Being a business owner often requires you to wear several different hats, because you have so many different responsibilities! From creating and championing your venture’s vision, to keeping everyone on track with the right strategy, to overseeing sales and marketing, to dealing with customer satisfaction, there are many key components to being a successful entrepreneur that you need to stay on top of. One of the most important things that you have to do, however, is something that safeguards all of these aspects of your business: implement asset protection.
Asset protection is a legal strategy that can protect a Georgia business from risks, liabilities, and creditor claims. It can prevent all that you’ve worked so hard for from falling apart, and preserve both your personal and your business’s financial stability! You have dedicated significant effort to earn your money and acquire valuable possessions. Building your wealth and your company has been a gradual process, but their security can be compromised in an instant. Don’t let that happen.
Below are 3 asset protection tools you need if you own a business in Georgia:
- Limited Liability Company (LLC)
A limited liability company is a business structure that separates a company’s assets from the owner’s personal assets. It’s a great asset protection tool as it shields business owners from being affected by business debts or liabilities. Forming an LLC guards things like your home, personal bank accounts, and vehicles from potential creditor claims, bankruptcy, lawsuits and other business-related liabilities. In addition, a Georgia LLC also simplifies filing, management, compliance, regulation and administration.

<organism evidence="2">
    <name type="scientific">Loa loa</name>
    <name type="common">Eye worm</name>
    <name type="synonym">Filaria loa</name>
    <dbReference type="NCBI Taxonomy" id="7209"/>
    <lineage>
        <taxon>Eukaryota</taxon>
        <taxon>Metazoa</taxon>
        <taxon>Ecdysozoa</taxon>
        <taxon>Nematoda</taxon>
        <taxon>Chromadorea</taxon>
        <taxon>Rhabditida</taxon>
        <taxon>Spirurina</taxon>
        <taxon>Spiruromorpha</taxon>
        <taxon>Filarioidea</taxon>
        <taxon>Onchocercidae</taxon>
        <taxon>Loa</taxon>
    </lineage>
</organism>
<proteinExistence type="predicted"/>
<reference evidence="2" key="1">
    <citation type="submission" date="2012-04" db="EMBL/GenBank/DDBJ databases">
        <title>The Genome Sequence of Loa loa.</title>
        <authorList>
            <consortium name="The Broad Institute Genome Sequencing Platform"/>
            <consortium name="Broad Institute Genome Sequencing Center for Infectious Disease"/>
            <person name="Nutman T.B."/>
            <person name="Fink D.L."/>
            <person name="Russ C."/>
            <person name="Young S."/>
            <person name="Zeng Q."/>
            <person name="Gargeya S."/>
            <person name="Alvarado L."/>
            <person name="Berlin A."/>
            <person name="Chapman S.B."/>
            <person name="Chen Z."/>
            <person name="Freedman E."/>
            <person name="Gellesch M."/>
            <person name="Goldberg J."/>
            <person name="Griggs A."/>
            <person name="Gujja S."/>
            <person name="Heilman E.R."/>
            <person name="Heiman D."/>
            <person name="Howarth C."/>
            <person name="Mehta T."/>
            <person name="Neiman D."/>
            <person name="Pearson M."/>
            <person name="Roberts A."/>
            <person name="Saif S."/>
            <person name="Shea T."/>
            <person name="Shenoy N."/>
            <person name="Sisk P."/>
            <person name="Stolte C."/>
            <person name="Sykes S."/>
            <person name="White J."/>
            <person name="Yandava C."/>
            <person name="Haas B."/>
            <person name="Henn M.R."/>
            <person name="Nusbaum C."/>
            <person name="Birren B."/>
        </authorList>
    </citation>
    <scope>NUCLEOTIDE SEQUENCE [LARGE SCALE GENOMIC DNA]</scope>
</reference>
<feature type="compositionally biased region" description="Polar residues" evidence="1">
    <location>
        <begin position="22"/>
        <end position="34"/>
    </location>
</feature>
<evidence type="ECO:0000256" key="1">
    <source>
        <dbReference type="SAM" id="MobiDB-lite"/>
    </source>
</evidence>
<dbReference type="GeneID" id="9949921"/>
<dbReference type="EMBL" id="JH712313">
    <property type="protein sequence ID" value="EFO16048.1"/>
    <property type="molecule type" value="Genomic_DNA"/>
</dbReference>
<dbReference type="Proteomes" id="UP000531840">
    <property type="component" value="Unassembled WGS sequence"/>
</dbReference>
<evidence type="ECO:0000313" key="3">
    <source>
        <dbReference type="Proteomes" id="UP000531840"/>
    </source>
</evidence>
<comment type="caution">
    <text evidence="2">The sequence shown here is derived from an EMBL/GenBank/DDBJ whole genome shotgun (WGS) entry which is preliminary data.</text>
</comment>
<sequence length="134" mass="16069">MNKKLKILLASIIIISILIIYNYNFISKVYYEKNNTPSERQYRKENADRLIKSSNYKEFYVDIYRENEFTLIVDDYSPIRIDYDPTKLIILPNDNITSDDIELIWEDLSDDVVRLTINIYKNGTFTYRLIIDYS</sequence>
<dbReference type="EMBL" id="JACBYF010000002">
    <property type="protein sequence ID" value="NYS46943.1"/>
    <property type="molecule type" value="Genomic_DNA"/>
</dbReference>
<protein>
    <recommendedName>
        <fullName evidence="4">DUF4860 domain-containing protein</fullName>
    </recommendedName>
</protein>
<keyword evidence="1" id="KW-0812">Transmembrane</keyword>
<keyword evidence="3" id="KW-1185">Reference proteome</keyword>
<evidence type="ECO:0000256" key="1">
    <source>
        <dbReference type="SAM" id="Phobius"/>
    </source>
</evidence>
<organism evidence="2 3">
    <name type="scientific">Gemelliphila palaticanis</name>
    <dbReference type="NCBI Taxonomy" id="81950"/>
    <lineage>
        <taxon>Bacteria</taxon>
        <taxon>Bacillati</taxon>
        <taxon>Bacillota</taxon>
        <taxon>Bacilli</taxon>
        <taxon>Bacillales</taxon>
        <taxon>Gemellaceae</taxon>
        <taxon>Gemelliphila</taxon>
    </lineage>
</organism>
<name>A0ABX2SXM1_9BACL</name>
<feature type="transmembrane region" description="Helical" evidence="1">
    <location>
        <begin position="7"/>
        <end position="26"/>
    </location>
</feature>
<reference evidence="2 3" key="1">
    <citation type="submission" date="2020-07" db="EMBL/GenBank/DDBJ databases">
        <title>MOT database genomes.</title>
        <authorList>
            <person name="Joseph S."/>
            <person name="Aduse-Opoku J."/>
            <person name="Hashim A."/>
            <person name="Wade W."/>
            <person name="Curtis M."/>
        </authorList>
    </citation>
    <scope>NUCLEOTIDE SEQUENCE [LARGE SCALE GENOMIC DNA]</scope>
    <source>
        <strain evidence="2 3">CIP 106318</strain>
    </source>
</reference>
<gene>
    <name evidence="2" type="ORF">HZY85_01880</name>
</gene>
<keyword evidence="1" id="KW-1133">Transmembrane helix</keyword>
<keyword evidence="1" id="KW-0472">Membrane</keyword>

LLCs typically have operating agreements that outline the rights and responsibilities of a business owner. The operating agreement is additional insurance that there will be no personal liability attached to a business owner and is a binding contract once all parties involved have signed. This also protects your business in the eyes of the state, as state’s “default rules” govern businesses that lack an LLC. In fact Georgia law states that any member of an LLC is an agent who can act as such on behalf of the LLC. This mean that without an operating agreement in place, any member can act as a manager or make decisions for the company, which can cause a ton of problems. Therefore an operating agreement is a necessary aspect of an LLC in order for you to successfully defend assets.
- Business Insurance
This is another crucial aspect of protection that can act as a safety net and prevent creditors from seizing your personal assets. It’s important to analyze your unique business needs when selecting your insurance coverage so that you can ensure any potential risk, threat or liability can be accurately covered to avoid having any personal or business assets taken. A few of the necessary insurances a business should carry include general liability insurance, property insurance, professional liability insurance, employment practices liability insurance and more.
- General liability insurance covers you and your business from personal injury claims and property damage resulting from your products, services or operations.